Nigeria has a shipwreck problem. According to Leadership Sunday, a prominent Nigerian newspaper, the country has become “a dumping ground for old ships and abandoned marine vessels.” By their account, 100 shipwrecks and derelicts litter Nigeria’s 530 miles of coastline. That’s a lot of wrecks in a small space and rumors of conspiracy are in the air. One merchant captain told the paper that some Nigerians may have connived with the owners of the ships to dump them in Nigeria. Nigerians own about 40 of the wrecks.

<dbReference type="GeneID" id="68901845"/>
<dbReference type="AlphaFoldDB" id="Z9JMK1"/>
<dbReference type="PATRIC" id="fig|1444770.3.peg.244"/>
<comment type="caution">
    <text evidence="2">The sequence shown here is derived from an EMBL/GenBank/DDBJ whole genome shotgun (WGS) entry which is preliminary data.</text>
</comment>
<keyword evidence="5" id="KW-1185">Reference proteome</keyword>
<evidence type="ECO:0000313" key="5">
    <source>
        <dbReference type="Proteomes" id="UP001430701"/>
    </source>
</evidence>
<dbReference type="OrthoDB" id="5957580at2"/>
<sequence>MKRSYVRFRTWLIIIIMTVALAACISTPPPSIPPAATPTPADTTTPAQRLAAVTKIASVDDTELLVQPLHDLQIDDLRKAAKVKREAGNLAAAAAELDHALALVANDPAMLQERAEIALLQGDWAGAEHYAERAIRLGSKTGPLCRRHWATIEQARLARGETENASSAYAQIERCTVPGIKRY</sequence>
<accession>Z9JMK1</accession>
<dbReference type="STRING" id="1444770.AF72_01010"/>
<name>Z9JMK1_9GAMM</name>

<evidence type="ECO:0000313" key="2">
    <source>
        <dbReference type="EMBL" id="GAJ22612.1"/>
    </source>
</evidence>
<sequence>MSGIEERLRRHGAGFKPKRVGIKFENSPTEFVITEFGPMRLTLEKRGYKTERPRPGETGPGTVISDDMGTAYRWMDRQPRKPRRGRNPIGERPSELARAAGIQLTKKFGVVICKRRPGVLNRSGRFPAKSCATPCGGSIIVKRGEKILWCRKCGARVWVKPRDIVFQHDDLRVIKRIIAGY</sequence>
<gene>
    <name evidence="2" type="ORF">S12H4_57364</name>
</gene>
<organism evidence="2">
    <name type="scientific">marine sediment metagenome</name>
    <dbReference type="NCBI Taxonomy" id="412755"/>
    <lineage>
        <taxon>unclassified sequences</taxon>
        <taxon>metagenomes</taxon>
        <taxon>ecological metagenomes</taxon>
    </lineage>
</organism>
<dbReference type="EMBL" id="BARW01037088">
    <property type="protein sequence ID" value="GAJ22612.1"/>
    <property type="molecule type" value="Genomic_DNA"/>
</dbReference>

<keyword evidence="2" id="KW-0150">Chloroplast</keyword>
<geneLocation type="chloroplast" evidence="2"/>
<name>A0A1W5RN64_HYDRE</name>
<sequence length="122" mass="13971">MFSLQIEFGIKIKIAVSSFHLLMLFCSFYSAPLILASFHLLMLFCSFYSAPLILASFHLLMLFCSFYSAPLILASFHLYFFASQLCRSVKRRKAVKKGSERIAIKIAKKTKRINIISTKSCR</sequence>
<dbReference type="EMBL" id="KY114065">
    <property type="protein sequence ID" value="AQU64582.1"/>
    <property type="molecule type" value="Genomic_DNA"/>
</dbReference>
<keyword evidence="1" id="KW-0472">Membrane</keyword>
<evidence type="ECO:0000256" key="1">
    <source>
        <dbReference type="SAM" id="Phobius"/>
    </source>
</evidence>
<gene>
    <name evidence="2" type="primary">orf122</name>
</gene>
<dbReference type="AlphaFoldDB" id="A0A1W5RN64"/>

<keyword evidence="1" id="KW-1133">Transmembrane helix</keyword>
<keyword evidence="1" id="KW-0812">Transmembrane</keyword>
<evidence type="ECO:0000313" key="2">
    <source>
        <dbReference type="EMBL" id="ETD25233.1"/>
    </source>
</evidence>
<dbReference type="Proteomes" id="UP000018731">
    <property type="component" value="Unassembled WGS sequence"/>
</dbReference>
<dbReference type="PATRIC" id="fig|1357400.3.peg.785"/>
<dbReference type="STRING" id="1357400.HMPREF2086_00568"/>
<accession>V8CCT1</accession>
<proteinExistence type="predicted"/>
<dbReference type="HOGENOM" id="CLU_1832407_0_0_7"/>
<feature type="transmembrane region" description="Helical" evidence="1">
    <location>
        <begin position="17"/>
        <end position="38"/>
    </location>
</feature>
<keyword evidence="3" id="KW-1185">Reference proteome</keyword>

Despite being obvious navigation and environmental hazards, few wrecks are likely to be removed anytime soon because of the staggering cost of salvage. Experts estimate that it will cost approximately 70,000,000 naira (about $450,000) to dismantle each vessel, a heavy burden during an economic downturn. Chief Philip Asiodu, president of the Nigerian Conservation Foundation, told the paper that the shipwrecks are time bombs waiting to explode, concluding: ““It would be an act of monumental irresponsibility for us to close our eyes to this issue.” Judging from the article, it appears that awareness to the “shipwreck problem” is growing. Action can’t be too far in the offing, at least that’s the hope.